“A comprehensive change management programme was used to train and upskill staff while marketing campaigns promoted the apps to consumers and merchants.”

    Bunyan has organised and restructured the technology team to align with running a high availability bank and growing its capability to support a range of transformation strategies.

    The structure includes delivery (responsible for enhancements and new technologies), operations, architecture and business management for PMO, workforce and vendors.

    In addition, he has two heads of technology who each have a seat at the business leadership teams and attend monthly meetings with executives across ANZ.

    “They provide a focal point of engagement,” says Bunyan. “They work as a trusted partner, delivering technology change to support the business and importantly, our customer needs.”

    The heads of technology and other members of the technology leadership team work with business unit leaders across a number of senior management forums set up to help the business adopt best practices and emerging technologies. These are areas around digital, big data analytics and cloud computing.

    Technology’s end-user team has rolled out Tech Bars – a mobile rapid response unit to assist business users and support adoption of upgraded applications. The Tech Bars were used in an innovative way to address any systems issues following the Kaikoura earthquake, says Bunyan.

    The bank has developed an MIT Sloan Business School course to educate business and technology staff on digital transformation. This course is held in Boston and approximately 100 senior staff have attended the week long course in 2016.

    ANZ Bank believes in the inherent strength of a vibrant, diverse and inclusive workforce, he says.

    The technology team has implemented a number of programmes to encourage greater diversity and more millennials.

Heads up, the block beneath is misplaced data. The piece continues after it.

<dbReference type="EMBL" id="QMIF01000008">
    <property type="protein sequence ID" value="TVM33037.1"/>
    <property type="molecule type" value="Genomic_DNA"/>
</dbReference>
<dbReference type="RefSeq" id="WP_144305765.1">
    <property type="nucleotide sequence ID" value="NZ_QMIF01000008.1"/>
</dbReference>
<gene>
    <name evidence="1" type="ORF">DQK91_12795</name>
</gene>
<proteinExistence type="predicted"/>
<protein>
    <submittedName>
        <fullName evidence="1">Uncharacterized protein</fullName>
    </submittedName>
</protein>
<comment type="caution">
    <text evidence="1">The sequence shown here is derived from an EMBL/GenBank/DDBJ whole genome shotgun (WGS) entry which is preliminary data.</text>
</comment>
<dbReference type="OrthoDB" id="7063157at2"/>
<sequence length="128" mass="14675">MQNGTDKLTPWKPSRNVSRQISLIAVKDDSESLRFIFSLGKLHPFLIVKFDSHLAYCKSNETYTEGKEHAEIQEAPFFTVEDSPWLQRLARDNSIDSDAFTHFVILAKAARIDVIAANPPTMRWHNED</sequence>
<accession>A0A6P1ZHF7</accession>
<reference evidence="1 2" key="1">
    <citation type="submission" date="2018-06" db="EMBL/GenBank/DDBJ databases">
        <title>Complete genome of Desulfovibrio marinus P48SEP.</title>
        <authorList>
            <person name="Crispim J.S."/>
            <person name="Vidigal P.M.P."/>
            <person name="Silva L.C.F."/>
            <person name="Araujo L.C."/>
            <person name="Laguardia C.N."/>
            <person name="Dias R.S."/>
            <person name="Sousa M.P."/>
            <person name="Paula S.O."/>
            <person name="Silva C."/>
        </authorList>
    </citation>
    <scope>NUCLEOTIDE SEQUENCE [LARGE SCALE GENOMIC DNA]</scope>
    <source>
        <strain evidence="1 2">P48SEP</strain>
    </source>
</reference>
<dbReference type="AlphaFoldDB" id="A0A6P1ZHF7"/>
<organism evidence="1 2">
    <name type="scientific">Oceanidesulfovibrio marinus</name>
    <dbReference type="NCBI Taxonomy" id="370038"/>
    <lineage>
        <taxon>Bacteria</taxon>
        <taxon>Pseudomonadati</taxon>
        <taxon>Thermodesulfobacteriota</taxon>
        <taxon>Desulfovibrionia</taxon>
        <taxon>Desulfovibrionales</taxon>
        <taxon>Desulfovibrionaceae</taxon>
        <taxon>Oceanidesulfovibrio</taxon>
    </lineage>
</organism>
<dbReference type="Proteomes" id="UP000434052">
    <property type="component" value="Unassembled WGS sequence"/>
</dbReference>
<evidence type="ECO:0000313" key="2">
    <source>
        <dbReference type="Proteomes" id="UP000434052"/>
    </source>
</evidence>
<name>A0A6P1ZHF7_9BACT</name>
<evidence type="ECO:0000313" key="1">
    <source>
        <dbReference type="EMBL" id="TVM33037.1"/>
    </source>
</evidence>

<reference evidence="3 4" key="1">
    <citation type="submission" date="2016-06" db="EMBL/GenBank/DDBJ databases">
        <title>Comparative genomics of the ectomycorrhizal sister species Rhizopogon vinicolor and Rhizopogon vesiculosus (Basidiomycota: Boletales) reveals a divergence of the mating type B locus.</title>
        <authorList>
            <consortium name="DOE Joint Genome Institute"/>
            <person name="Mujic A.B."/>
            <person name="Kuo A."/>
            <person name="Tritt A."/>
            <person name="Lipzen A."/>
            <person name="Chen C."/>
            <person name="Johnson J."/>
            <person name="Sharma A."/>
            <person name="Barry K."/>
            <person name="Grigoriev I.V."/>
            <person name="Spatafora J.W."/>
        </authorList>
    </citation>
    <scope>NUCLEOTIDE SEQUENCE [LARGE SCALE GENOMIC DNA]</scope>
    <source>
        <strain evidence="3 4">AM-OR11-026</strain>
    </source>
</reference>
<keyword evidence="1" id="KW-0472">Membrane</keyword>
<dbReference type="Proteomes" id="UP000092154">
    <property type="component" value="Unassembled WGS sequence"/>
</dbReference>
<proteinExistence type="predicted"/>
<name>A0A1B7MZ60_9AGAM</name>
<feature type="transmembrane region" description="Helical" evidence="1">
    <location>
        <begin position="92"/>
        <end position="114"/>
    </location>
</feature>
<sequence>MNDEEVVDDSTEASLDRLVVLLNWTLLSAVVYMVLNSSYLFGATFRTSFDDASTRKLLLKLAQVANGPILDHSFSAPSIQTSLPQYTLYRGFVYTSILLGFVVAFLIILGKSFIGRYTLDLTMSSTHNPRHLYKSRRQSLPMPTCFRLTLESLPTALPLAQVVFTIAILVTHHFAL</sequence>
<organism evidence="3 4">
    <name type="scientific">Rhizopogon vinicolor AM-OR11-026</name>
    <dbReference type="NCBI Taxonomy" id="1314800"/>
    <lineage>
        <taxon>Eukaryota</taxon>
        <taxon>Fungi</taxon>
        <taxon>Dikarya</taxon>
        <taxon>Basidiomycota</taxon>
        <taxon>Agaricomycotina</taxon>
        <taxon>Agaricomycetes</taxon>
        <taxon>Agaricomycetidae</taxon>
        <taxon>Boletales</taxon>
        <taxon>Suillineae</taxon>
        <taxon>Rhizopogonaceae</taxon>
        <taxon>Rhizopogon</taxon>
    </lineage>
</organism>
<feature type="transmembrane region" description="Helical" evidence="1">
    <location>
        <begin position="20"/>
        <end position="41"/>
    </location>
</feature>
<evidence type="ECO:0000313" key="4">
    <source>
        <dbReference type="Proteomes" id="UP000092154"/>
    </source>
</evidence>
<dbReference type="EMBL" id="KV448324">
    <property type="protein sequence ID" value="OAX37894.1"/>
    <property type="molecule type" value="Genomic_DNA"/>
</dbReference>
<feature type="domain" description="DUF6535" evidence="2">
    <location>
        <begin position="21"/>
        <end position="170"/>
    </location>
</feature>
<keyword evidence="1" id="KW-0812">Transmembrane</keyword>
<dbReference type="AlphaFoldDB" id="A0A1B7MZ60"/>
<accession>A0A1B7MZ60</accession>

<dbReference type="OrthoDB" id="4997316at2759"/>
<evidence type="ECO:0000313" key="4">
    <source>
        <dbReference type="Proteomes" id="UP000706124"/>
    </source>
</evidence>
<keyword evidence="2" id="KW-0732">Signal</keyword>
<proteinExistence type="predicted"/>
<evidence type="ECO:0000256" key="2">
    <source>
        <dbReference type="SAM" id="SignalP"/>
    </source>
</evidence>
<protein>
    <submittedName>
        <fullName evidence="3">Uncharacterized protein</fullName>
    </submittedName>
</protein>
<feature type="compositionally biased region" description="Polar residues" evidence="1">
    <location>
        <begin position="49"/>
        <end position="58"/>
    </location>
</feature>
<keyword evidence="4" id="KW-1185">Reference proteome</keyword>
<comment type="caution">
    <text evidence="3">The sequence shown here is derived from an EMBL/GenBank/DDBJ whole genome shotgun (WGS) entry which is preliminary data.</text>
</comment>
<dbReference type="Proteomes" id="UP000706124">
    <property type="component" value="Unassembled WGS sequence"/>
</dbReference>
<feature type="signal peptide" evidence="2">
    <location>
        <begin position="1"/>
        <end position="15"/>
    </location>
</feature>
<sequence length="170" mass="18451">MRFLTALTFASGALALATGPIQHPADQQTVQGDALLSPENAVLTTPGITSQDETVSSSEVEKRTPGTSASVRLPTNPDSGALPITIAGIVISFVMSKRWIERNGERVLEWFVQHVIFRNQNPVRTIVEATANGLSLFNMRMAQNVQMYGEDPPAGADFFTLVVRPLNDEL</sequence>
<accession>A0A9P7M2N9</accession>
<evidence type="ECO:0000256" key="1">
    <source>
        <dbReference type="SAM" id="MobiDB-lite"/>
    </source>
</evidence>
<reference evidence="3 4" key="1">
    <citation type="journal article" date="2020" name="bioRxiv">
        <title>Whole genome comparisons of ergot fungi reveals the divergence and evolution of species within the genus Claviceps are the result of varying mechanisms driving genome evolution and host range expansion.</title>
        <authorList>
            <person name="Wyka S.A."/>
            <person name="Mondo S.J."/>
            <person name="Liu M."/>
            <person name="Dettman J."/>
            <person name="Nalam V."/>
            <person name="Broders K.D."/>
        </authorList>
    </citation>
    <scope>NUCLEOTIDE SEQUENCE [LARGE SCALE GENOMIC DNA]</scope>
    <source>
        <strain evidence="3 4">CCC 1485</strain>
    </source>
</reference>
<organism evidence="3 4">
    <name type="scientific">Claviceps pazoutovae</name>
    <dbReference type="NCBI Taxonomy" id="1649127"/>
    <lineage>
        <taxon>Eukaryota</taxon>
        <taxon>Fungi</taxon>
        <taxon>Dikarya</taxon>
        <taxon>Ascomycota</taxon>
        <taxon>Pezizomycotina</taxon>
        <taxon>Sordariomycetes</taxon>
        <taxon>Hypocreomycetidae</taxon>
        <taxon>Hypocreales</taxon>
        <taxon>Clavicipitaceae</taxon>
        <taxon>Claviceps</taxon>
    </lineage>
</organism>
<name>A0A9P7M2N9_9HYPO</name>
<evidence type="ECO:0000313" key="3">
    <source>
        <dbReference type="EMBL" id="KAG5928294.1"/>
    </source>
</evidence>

One of these is a partnership with Wellington Institute of Technology (WelTec) to encourage more women to consider technology careers through the sponsorship of the ANZ Award for Most Outstanding Female Graduate.

    The team also provides internships to WelTec and ICT Graduate School IT students through the the ANZ Technology Internship programme.

    In addition, ANZ operates an annual Graduate Program with Technology taking an annual quota of graduates.

    Technology graduates go through a structured two-year program working across a range of technology functions. Other initiatives include a 50/50 gender split for talent programmes and graduate programmes. Women represent 30 per cent of the Technology workforce.

    While this is lower than the overall percentage for all of ANZ NZ, the total number of women in technology has increased by 15 per cent compared to two years ago, says Bunyan.

    Delivering BAU and innovation

    Bunyan says approximately 55 per cent of his time is spent on innovation and 45 per cent on operational excellence.

    He notes that ANZ’s time reporting system reflects that during the last financial year technology staff spent 60 per cent of their time on innovation and 40 per cent on operational excellence.

    A key deliverable for technology is to minimise the cost of providing core operational systems, he explains. This is primarily achieved through simplifying environments and systems and offshoring services to lower-cost providers where appropriate.

    Since the commencement of the Application Lifecycle Simplification Programme, ANZ Technology have decommissioned 80+ applications and reduced the application portfolio by 35 per cent, he says.

    By investing in and upgrading our core system, Systematics, opportunities have opened up to leverage vendor capabilities to automate the landscape, helping transform ANZ into a digital bank.

    “ANZ is now well placed to accelerate efficiencies from process re-engineering and straight through processing, having built a simpler and more modern foundation.”

    Divina Paredes